While researching John Carter, I read that ERB was concerned about the growing population move from the farms and fields to more urban areas. ERB felt that boys who were not able to spend their youths hunting, fishing, and partaking in other outdoor activities were in danger of losing their manhood and possibly becoming – gasp – intellectual sissies! So ERB conceived of a character that would inspire young males to become bold, daring, and adventurous (along with pursuing beautiful women) under the guise of an entertaining plot.
I have my doubts that this idea was actively considered or even known of by the makers of the John Carter film. If anything, the snachismo concept Athena has written about here in her blog was quite in play: John Carter was still indeed a manly man, but he was also shown to have a sensitive and caring side, including a back story that did not exist in the novel so far as I know. And for a “Gentleman from Virginia” of the Nineteenth Century, Carter recognized and respected Dejah Thoris’ numerous abilities, despite her being – gasp – a woman.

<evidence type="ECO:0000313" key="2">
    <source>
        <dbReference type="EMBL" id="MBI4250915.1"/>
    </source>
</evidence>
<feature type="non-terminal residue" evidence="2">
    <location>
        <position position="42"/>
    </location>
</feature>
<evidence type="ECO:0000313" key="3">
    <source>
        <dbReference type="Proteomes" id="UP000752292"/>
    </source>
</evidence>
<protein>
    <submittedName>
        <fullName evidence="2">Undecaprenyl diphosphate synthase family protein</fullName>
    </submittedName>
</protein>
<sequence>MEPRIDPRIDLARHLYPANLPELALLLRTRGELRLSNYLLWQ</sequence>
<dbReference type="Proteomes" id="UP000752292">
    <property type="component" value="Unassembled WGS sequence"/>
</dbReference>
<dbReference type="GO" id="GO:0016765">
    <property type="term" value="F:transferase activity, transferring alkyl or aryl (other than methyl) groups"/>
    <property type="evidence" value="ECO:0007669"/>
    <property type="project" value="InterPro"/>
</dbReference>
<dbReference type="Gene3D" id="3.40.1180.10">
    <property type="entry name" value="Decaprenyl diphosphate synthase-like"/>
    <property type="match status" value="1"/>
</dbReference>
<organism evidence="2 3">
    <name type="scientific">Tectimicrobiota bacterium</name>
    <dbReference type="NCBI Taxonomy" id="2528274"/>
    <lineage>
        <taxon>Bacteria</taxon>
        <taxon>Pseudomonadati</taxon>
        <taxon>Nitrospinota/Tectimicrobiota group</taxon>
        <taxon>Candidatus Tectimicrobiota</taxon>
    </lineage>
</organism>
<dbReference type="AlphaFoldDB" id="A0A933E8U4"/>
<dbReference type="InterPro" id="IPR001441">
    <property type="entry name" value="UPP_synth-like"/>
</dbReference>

The White Messiah idea does have some literal merit for John Carter (note the initials). This article in Slate magazine goes into some interesting and revealing depth on the subject. One has to wonder why our society seems to always be waiting and hoping for one particular individual (or even an advanced ETI) to come along and save the rest of us from ourselves? Is it just because we are social mammals hardwired to defer authority to an Alpha Male?